Next create a Track object that will hold the data for each audio file fetched from SoundCloud. Create a class called Track and add the following fields and getter methods.

package com.echessa.spplayer;

import com.google.gson.annotations.SerializedName;

/**
 * Created by echessa on 11/26/16.
 */
public class Track {

    @SerializedName("title")
    private String mTitle;

    @SerializedName("id")
    private int mID;

    @SerializedName("stream_url")
    private String mStreamURL;

    @SerializedName("artwork_url")
    private String mArtworkURL;

    public String getTitle() {
        return mTitle;
    }

    public int getID() {
        return mID;
    }

    public String getStreamURL() {
        return mStreamURL;
    }

    public String getArtworkURL() {
        return mArtworkURL;
    }

}

In the above code, we create four fields that will hold the track data we are interested in. To know what data a call to the API will receive, you can try out following URL in your browser. It fetches a single track’s data in JSON format.

http://api.soundcloud.com/tracks/13158665.json?client_id=YOUR_CLIENT_ID

In the Track class, notice the @SerializedName annotations on each field and the gson import. The Gson library is an open source library from Google that serializes and deserializes Java objects to (and from) JSON. Above, it’ll take the JSON fetched and map it to the object’s fields, otherwise you would have to write a lot more code to grab the data from JSON and create a Track object with it. This is why we don’t use any setters in the class, Gson will set the fields automatically when a Track object is created.

Note: I won’t be mentioning the imports needed after each code addition. If an import is required, the IDE will prompt you to add it, and you can also set up the IDE so that it resolves imports automatically. I will only mention imports if there is an import conflict to let you know the right class to use.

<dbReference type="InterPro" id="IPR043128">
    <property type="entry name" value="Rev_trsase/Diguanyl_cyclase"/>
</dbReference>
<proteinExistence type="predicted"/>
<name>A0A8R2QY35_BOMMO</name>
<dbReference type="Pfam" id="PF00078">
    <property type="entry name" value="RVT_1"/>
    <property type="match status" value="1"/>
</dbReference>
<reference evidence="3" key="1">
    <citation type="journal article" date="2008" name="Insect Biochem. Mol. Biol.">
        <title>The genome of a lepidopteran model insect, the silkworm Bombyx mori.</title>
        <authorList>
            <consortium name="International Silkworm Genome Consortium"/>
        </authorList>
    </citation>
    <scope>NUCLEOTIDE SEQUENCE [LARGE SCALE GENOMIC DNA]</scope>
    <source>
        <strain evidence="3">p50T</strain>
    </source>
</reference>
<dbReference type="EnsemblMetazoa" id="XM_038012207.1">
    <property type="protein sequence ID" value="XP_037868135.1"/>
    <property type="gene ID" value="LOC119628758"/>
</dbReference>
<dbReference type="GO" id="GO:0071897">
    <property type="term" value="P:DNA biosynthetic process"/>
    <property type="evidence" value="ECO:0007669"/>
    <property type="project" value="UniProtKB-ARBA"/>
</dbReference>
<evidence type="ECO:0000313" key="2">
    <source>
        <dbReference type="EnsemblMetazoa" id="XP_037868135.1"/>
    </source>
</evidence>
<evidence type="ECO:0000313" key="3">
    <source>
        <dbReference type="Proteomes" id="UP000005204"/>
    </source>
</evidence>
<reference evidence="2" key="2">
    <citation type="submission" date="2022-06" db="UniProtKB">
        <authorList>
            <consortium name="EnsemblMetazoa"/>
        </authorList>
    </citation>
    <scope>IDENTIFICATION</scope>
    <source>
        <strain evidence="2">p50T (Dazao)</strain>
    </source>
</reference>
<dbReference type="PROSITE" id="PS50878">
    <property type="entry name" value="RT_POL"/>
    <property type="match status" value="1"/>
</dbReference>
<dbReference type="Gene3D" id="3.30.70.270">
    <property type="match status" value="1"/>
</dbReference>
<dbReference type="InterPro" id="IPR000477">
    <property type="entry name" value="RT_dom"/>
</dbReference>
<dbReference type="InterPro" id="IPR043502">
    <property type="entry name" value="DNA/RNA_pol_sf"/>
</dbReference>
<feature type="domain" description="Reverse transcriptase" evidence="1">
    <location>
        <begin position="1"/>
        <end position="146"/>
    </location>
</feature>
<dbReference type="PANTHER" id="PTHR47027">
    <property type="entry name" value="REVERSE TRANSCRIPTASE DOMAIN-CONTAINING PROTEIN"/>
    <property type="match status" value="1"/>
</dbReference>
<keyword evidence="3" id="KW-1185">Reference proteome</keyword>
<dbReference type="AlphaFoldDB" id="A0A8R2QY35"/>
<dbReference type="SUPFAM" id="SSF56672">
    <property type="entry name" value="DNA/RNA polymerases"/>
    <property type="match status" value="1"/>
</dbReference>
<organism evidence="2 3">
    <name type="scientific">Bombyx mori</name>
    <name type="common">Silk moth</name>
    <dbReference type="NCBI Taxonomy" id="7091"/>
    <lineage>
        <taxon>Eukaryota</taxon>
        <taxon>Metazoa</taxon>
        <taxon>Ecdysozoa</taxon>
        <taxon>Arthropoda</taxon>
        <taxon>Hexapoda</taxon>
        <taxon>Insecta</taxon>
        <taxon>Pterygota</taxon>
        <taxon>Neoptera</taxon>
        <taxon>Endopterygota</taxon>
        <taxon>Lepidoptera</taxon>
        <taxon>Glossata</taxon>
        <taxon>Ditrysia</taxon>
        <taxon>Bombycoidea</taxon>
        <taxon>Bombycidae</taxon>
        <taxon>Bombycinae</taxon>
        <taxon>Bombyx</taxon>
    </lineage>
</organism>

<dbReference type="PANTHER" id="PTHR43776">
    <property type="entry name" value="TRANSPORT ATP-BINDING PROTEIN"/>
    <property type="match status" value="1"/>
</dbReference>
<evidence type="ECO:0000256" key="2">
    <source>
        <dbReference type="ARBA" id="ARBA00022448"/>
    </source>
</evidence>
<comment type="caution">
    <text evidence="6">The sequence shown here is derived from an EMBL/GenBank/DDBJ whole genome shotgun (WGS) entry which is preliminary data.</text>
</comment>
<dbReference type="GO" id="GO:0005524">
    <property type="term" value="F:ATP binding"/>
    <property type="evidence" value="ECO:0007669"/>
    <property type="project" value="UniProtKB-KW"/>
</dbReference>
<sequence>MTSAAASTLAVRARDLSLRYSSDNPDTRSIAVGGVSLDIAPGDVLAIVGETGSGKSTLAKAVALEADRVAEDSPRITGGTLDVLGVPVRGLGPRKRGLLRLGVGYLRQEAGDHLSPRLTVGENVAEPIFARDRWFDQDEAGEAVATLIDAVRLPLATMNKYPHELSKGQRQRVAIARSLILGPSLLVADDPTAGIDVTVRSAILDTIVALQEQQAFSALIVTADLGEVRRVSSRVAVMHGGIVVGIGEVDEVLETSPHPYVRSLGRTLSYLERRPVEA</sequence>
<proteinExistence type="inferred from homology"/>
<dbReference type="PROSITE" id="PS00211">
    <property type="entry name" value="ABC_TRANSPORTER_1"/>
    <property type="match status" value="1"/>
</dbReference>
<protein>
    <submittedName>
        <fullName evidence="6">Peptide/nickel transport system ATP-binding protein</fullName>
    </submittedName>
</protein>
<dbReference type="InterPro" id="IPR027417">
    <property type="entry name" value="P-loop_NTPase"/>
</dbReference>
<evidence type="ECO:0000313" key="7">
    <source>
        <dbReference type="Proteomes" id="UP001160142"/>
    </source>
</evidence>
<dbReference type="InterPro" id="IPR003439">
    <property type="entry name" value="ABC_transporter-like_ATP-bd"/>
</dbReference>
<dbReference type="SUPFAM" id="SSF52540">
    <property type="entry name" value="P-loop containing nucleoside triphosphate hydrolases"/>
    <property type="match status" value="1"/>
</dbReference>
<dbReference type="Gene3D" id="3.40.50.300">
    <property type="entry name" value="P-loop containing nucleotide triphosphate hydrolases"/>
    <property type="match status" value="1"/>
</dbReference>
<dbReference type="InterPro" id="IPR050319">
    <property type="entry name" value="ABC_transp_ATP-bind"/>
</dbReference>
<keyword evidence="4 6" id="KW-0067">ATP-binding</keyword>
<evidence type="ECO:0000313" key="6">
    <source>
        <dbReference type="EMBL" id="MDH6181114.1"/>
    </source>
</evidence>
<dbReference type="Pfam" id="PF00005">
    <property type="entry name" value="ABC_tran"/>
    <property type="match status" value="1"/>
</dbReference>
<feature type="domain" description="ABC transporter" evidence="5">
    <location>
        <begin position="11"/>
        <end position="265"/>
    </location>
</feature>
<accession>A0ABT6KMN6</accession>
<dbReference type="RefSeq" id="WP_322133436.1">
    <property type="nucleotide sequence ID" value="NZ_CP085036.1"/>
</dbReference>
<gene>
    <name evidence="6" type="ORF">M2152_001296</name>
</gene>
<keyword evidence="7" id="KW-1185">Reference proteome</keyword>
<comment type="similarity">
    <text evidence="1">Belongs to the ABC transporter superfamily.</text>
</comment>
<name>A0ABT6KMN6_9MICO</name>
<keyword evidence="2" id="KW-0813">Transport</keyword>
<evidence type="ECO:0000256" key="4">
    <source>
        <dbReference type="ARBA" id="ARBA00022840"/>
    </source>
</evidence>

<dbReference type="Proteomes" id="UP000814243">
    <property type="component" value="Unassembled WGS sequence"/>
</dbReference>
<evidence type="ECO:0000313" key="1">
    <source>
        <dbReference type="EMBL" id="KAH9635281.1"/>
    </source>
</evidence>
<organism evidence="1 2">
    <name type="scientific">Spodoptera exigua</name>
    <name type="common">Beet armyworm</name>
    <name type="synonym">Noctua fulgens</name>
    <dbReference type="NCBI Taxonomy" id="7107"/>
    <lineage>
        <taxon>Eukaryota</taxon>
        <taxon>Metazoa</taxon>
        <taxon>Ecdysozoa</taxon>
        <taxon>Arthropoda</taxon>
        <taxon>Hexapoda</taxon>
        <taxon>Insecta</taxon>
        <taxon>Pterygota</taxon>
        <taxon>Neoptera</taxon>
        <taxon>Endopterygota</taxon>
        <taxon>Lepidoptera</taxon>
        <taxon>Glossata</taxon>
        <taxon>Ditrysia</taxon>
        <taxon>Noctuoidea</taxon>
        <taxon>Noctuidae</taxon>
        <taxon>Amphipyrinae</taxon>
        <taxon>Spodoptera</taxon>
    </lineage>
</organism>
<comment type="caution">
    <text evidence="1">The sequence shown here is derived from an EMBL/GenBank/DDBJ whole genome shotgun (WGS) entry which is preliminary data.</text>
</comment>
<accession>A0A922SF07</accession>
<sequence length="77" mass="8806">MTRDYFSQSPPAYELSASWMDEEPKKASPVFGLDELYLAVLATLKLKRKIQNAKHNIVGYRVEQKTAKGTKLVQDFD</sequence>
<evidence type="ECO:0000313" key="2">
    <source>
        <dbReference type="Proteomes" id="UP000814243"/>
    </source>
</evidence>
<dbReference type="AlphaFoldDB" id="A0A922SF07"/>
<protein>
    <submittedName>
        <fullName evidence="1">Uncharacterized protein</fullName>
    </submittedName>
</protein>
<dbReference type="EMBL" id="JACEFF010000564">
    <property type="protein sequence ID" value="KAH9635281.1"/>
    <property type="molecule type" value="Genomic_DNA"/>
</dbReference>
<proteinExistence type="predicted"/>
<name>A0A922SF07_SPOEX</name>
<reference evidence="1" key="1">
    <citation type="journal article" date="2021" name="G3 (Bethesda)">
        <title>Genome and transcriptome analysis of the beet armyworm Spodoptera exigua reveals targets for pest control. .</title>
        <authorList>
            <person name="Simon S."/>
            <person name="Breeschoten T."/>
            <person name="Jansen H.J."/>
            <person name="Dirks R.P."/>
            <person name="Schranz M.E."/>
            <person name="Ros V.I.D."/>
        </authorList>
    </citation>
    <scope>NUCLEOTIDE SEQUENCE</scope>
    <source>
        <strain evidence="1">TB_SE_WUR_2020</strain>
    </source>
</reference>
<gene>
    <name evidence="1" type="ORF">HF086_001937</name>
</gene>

Open the AndroidManifest.xml file and add the following permission.

<uses-permission android:name="android.permission.INTERNET"/>

Next add an Interface to the project called SCService. Modify it as shown.

package com.echessa.spplayer;

import java.util.List;

import retrofit2.Call;
import retrofit2.http.GET;
import retrofit2.http.Query;

/**
 * Created by echessa on 11/26/16.
 */

public interface SCService {

    @GET("/tracks?client_id=" + Config.CLIENT_ID)
    Call<List<Track>> getRecentTracks(@Query("created_at") String date);
}

Here we use the Retrofit library in the interface. Retrofit is an open source library from Square which simplifies HTTP communication by turning remote APIs into declarative, type-safe interfaces. Methods declared on the interface represent a single remote API endpoint. Annotations describe how the method maps to an HTTP request.

The library makes downloading JSON or XML data from a web API straightforward. Once the data is downloaded, it is parsed into a Plain Old Java Object (POJO) which must be defined for each resource in the response.

The above code will get a list of tracks from SoundCloud. We add a @Query annotation to add more parameters to the URL that will be called. Here we specify a created_at at parameter that will be used by the SoundCloud API to filter the results returned; the API will only return back tracks created from the specified date.

To test that this works place the following into the onCreate(Bundle) method in MainActivity.java after the call to setContentView(R.layout.activity_main);.